As for Marvel…I keep searching the internet for some indication that they’re not really moving everything to a patchwork planet where everyone will just duke it out all the time, but I have not found any such indication. Of course, nothing is really permanent in superhero comics, and when everyone gets sick of Battleworld in a few years they will surely return to Earth. Battleworld would make a fun miniseries, but as a master plan, it’s just so aggressively dumb. I guess one way to maintain universal continuity is to throw out those pesky plot points altogether.

I’ve read comics pretty much my whole life. I’ve never tried too hard to get to know the whole universes of either Marvel or DC, until the recent reboots gave me a chance to follow along from the beginning. Marvel’s Ultimate Universe was great for several years, but a pile-up of crossover events and mini-relaunches eventually made it impossible to follow.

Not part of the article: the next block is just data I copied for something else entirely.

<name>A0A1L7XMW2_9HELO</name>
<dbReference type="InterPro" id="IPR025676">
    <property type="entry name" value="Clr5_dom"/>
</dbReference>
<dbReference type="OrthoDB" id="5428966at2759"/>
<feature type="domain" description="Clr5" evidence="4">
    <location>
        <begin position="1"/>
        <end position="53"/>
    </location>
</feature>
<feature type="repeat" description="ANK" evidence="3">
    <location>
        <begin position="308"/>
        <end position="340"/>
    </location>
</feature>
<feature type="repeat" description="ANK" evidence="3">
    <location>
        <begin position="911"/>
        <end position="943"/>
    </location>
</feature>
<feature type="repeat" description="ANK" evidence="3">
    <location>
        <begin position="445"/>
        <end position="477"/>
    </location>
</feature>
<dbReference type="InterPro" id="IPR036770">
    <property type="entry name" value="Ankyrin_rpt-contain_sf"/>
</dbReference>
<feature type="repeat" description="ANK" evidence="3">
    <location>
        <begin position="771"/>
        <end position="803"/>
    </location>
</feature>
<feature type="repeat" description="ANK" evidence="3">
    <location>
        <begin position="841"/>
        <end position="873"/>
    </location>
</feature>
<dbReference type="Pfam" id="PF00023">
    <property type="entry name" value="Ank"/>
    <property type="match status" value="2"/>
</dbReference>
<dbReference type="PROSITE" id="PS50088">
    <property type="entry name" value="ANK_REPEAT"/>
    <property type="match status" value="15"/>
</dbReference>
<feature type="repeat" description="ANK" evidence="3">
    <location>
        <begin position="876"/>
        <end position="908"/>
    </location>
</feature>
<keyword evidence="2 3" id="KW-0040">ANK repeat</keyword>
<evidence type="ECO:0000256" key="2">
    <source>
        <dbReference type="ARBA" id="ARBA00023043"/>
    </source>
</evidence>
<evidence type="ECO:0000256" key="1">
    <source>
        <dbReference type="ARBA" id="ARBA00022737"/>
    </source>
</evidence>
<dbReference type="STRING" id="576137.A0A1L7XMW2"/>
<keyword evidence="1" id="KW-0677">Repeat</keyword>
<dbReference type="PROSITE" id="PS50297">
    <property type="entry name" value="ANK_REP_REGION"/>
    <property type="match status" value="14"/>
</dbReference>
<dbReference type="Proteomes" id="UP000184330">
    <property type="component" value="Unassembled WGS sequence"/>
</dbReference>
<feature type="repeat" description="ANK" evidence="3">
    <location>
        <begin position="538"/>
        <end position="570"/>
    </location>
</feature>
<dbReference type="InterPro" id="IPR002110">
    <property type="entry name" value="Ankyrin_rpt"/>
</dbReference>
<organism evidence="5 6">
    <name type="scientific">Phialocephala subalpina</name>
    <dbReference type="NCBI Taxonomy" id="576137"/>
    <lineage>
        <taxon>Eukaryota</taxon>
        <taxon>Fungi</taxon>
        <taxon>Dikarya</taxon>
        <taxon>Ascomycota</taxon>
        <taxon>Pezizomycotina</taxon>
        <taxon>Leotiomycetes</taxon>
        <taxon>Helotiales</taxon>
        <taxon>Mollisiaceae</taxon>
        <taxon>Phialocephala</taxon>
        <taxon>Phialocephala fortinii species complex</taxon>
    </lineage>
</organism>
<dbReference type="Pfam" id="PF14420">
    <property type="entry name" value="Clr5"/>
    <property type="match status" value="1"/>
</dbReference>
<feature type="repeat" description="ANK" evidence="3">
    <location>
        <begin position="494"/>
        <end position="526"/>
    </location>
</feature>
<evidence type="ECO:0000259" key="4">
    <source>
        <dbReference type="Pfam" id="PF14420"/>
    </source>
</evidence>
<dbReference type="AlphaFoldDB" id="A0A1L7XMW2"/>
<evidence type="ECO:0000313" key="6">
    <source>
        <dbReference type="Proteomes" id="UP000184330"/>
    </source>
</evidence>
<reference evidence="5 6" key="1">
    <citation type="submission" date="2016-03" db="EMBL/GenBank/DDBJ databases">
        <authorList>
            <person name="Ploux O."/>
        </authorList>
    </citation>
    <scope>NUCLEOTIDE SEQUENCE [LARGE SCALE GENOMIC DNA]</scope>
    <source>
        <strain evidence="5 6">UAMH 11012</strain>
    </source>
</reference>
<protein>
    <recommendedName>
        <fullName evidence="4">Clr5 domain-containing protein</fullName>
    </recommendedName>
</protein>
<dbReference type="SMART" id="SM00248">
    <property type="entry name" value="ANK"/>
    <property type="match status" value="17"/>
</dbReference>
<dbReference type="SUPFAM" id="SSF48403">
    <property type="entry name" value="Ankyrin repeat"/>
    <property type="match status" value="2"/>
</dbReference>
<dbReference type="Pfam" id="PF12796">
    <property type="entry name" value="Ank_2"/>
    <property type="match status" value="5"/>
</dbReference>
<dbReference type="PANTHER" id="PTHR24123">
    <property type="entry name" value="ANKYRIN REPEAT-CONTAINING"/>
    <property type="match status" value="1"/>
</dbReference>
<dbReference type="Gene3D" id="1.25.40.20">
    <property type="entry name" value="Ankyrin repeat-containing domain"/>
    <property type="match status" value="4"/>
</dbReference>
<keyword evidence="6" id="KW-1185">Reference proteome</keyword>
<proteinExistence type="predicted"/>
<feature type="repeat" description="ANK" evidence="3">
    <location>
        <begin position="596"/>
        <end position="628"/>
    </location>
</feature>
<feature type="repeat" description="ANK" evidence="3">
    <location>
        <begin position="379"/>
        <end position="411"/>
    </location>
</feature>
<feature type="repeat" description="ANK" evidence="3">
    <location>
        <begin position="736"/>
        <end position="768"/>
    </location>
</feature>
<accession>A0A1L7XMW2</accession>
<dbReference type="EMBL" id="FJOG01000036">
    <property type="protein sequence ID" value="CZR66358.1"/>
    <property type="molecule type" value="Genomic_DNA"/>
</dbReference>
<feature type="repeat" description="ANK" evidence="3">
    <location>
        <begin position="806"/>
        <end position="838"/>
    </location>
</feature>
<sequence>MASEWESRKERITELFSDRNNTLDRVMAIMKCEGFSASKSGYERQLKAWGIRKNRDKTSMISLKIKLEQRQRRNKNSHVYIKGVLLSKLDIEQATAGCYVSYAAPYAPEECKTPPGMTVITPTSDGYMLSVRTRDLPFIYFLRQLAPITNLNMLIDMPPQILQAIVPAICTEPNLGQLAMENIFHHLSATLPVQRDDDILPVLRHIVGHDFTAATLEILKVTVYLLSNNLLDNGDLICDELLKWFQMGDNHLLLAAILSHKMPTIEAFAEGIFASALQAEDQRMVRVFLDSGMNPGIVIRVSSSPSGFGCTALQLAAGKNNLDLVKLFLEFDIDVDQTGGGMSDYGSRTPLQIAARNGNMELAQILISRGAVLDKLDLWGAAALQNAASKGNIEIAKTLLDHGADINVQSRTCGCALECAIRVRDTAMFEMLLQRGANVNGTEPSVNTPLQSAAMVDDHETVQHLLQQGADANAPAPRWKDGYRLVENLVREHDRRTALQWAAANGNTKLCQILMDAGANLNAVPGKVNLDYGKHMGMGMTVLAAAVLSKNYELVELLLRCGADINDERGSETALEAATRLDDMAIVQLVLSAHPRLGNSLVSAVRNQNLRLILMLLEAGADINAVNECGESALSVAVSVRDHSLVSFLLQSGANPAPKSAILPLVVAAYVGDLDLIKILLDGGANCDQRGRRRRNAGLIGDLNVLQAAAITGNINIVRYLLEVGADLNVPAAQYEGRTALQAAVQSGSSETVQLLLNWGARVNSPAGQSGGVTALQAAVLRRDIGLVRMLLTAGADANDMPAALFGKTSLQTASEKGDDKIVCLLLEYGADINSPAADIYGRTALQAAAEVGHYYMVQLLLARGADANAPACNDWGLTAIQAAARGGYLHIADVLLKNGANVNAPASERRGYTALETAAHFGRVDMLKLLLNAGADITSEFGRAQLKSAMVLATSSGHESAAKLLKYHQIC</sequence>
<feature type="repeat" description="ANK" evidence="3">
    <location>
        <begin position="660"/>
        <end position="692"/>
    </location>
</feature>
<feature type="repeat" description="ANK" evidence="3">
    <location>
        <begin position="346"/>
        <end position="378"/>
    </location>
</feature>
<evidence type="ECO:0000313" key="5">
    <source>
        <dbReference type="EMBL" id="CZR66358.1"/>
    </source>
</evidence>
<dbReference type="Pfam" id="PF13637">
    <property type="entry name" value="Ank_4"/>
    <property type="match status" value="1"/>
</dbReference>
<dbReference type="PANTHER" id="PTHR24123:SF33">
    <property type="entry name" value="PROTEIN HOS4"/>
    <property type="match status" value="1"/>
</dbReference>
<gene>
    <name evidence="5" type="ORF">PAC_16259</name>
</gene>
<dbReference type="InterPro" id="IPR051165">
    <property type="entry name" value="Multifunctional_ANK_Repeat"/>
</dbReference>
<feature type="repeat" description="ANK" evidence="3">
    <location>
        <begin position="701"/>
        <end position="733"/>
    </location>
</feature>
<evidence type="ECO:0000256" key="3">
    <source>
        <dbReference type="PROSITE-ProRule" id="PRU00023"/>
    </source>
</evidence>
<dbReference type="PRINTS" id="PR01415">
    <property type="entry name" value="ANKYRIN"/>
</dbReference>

(At least, impossible to follow in the trade paperbacks, which are published a year or more after the comic magazines and are generally not shelved in any sensible order in the stores. But I’m sorry, I’m not paying $3-$4 for a 22 page pamphlet that is only a fragment of a story.)

DC’s New 52 was more uneven, and much more short lived than the Ultimate Universe. (For an excellent breakdown of the New 52 launch, and the market forces driving both Marvel and DC, read this.) But over the next couple of years, I’m guessing DC will put the smack down on Marvel. At least in their paper publications.

Marvel Studios still seems to have the lock on the movies and tv series, with several popular, interlocking franchises, and DC/Warner Brothers struggling to get a decent movie out since The Dark Knight. I should be thrilled at the mess of Marvel movies coming out over the next 4 years. (I am super excited about Daredevil hitting Netflix on Friday, despite all my complaining.) But part of me is just tired. It’s great that all these characters live in the same universe, it’s great when they interact with each other, but does every movie, episode, and comic have to be true to a universal canon? Can’t we all just relax a little bit, and accept that different authors will tell different, sometimes contradictory stories?